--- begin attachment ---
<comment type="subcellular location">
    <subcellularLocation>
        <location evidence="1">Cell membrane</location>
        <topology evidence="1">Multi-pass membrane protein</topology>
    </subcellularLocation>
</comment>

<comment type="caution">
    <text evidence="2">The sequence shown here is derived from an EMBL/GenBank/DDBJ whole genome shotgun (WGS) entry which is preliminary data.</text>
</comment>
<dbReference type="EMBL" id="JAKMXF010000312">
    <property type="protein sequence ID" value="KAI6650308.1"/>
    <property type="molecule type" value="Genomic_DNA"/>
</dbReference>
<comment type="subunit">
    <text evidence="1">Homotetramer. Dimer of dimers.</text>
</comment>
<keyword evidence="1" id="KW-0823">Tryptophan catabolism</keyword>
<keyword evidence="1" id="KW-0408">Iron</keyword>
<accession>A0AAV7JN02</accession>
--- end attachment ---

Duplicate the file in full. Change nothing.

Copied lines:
<comment type="subcellular location">
    <subcellularLocation>
        <location evidence="1">Cell membrane</location>
        <topology evidence="1">Multi-pass membrane protein</topology>
    </subcellularLocation>
</comment>

<comment type="caution">
    <text evidence="2">The sequence shown here is derived from an EMBL/GenBank/DDBJ whole genome shotgun (WGS) entry which is preliminary data.</text>
</comment>
<dbReference type="EMBL" id="JAKMXF010000312">
    <property type="protein sequence ID" value="KAI6650308.1"/>
    <property type="molecule type" value="Genomic_DNA"/>
</dbReference>
<comment type="subunit">
    <text evidence="1">Homotetramer. Dimer of dimers.</text>
</comment>
<keyword evidence="1" id="KW-0823">Tryptophan catabolism</keyword>
<keyword evidence="1" id="KW-0408">Iron</keyword>
<accession>A0AAV7JN02</accession>